The court challenge to GMOs
Two court cases have been launched following the lifting of the ban. One by a concerned citizen and another by a social movement of Kenyan peasant farmers, fishers, pastoralists, and consumers whose work promotes peasant agroecology for food sovereignty. The petitions in both cases hinged on the court issuing conservatory orders prohibiting the Government from gazetting or acting upon the content of Cabinet’s dispatch on GMOs, and from permitting the importation or distribution of GMO crops and food in the country until the matter was heard in court.
In its ruling, the High Court declined to grant the individual petitioner’s requests because he raised substantive scientific issues that needed to be determined in the main suit. However, the court granted conservatory orders to the social movement, as its case was primarily based on the fact that fundamental constitutional dictates, such as the right to information and public participation, had not been considered prior to the lifting of the ban. Both petitions have since been consolidated.
The Government, through the Attorney General, sought to reverse the High Court orders via an appeal in the Court of Appeal. The appellate court upheld the orders, citing that the matter is not only of public interest but also touches on global uncertainties surrounding GMOs, and as such it is in the country’s best interest to adopt the precautionary principle and uphold the orders pending the hearing of evidence from an expert witness on the effect of the consumption and growth of GMO products on human health and the environment in Kenya. Due to this, the ban on GMOs remains in place until the case is fully heard and determined by the High Court.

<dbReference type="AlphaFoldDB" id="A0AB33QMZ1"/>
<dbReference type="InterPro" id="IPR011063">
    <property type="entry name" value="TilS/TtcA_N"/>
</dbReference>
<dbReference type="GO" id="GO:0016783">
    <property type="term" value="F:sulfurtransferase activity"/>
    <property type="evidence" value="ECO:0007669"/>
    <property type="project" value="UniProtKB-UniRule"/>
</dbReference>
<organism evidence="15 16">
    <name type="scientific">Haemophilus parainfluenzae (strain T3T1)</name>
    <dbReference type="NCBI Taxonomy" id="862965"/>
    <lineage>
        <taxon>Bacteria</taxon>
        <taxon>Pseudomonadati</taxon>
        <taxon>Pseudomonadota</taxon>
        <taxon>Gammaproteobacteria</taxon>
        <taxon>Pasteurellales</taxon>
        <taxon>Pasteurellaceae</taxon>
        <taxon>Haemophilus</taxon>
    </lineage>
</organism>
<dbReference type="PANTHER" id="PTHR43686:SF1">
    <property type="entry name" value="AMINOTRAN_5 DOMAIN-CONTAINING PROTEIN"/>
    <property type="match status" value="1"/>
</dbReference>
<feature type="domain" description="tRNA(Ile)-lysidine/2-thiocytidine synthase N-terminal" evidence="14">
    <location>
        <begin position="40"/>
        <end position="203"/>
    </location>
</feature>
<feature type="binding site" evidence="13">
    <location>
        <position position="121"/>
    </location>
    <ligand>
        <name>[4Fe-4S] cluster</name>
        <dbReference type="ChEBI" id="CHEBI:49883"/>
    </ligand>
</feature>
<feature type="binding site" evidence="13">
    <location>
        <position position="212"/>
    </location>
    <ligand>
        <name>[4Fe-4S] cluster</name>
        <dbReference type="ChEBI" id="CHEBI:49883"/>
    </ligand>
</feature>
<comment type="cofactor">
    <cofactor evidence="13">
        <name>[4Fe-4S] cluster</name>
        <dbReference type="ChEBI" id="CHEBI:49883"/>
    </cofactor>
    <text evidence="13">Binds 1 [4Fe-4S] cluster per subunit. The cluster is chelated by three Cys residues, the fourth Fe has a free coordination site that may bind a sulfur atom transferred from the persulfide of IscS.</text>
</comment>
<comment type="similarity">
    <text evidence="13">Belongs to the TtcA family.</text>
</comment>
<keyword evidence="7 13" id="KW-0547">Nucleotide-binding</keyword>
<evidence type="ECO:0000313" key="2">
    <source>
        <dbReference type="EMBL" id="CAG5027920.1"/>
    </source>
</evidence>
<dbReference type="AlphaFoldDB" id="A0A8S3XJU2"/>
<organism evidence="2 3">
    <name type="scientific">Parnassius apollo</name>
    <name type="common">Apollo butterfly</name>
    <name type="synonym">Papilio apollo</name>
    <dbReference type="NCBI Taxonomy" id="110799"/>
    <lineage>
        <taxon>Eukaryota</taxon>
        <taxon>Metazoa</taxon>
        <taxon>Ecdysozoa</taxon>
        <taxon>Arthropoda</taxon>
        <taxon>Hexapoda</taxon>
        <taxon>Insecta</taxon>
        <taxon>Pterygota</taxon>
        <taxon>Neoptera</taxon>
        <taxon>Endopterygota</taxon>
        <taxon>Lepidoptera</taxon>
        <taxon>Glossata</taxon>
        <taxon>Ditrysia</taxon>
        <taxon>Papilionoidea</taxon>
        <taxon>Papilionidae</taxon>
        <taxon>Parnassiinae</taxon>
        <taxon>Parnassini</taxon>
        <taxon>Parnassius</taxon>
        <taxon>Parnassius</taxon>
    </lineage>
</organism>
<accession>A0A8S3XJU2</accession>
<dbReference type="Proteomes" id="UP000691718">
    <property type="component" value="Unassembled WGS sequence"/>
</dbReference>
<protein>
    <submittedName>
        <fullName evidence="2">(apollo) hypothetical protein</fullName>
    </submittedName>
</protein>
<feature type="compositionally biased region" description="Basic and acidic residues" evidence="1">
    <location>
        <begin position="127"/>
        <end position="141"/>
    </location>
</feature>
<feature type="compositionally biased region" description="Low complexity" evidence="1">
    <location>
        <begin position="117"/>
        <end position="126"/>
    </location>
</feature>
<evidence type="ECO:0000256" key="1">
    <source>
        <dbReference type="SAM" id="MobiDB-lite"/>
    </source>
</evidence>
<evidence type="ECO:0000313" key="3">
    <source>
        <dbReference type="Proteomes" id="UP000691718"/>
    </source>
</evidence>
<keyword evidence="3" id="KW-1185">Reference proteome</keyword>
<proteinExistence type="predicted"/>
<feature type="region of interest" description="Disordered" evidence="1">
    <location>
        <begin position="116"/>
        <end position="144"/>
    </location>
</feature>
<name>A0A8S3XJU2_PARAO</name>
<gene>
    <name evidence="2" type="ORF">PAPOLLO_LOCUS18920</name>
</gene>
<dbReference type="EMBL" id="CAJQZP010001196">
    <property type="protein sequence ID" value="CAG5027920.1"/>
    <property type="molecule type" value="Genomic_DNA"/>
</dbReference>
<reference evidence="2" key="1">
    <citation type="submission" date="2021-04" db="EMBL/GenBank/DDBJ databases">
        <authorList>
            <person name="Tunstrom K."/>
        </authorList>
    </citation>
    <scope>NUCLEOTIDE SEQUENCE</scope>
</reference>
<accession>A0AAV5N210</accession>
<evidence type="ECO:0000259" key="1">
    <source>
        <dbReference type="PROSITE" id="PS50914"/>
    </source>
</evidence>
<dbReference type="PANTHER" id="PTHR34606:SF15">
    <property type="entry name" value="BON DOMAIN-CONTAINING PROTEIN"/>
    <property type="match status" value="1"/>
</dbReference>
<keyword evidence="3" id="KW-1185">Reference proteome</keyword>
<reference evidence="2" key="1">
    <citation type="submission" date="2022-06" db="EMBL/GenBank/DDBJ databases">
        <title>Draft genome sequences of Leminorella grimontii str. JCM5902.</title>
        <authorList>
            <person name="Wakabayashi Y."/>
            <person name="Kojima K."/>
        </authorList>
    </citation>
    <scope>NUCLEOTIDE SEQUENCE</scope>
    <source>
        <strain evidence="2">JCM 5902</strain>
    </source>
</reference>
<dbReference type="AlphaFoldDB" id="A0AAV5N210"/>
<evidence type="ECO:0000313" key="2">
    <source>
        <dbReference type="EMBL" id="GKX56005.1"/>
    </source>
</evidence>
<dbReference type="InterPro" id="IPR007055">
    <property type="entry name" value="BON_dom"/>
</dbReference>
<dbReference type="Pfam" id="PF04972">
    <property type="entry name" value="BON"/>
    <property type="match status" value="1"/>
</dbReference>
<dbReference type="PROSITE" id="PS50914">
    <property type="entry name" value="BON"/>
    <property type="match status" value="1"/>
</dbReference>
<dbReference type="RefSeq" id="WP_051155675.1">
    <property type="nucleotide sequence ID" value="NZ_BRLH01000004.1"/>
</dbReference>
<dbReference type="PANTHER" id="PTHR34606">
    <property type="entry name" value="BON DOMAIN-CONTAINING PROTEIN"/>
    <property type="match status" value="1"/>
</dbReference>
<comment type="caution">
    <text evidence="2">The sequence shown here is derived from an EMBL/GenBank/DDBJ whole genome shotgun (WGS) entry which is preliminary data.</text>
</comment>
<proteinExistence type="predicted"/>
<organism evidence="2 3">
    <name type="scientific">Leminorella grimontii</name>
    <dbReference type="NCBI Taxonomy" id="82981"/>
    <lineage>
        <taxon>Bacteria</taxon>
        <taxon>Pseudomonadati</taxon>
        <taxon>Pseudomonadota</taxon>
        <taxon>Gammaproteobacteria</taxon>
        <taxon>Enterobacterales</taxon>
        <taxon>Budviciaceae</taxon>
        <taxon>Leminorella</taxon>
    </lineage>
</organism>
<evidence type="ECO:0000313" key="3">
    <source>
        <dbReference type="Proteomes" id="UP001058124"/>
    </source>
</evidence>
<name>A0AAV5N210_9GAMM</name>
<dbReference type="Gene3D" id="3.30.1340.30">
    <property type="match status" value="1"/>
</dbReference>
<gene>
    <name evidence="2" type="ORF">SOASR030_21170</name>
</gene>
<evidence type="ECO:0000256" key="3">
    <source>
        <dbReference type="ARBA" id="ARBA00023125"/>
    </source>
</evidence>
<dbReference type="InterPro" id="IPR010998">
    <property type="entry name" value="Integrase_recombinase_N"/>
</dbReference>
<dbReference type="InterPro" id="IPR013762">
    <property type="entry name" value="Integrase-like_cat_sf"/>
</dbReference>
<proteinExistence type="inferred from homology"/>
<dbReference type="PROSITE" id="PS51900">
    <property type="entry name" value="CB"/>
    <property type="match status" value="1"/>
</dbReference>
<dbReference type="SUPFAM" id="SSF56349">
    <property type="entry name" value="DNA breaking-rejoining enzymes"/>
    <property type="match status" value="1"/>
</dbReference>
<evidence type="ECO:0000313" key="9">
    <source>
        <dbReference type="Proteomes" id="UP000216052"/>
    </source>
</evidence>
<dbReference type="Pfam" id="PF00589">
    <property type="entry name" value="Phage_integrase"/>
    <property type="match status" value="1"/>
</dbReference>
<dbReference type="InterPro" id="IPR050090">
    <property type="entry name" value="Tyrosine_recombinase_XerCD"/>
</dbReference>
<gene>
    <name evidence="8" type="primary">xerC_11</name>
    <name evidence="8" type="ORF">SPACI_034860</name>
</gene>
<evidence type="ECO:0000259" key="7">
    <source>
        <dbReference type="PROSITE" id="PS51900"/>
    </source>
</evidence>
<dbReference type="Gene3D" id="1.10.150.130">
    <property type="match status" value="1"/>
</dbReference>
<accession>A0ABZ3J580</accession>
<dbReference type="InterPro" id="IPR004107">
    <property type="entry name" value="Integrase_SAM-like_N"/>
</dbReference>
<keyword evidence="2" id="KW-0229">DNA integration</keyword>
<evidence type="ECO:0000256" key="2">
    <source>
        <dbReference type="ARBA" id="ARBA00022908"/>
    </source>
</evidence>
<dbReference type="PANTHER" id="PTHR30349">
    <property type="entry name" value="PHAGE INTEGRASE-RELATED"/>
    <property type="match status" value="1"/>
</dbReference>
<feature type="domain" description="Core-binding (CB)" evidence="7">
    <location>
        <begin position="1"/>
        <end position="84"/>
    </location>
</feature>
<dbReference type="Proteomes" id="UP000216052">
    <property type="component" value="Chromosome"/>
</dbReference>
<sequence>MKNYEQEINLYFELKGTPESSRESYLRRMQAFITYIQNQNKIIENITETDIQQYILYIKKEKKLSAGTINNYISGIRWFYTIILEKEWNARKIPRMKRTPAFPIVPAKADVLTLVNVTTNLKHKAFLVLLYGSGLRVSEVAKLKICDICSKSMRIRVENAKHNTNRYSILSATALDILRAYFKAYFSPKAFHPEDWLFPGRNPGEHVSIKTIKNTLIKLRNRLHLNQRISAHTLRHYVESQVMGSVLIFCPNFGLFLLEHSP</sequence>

The regulatory framework for GMOs
While the case challenging the lifting of the ban is yet to be fully determined by the courts, it is important to review Kenya’s regulatory framework on GMOs to understand what regulatory protections exist for both consumers and the environment.
The Biosafety Act, 2009 (Act) is the principal law. It restricts the sale, importation and exportation of GMOs, and requires persons intending to sell, import or export GMOs into the country to seek written approval from the Biosafety Authority established under the Act. Failure to seek such approval under the Act is an offence punishable by a fine not exceeding KES 20 million, or to imprisonment for a term not exceeding 10 years, or both. The approval process enables the Biosafety Authority to co-ordinate, monitor and assess activities relating to the safe transfer, handling and use of GMOs in order to ensure that such activities do not have adverse effects or risks on human health and the environment. The process also avails the Authority opportunities to mitigate risks emanating from the handling, transfer and use of GMOs.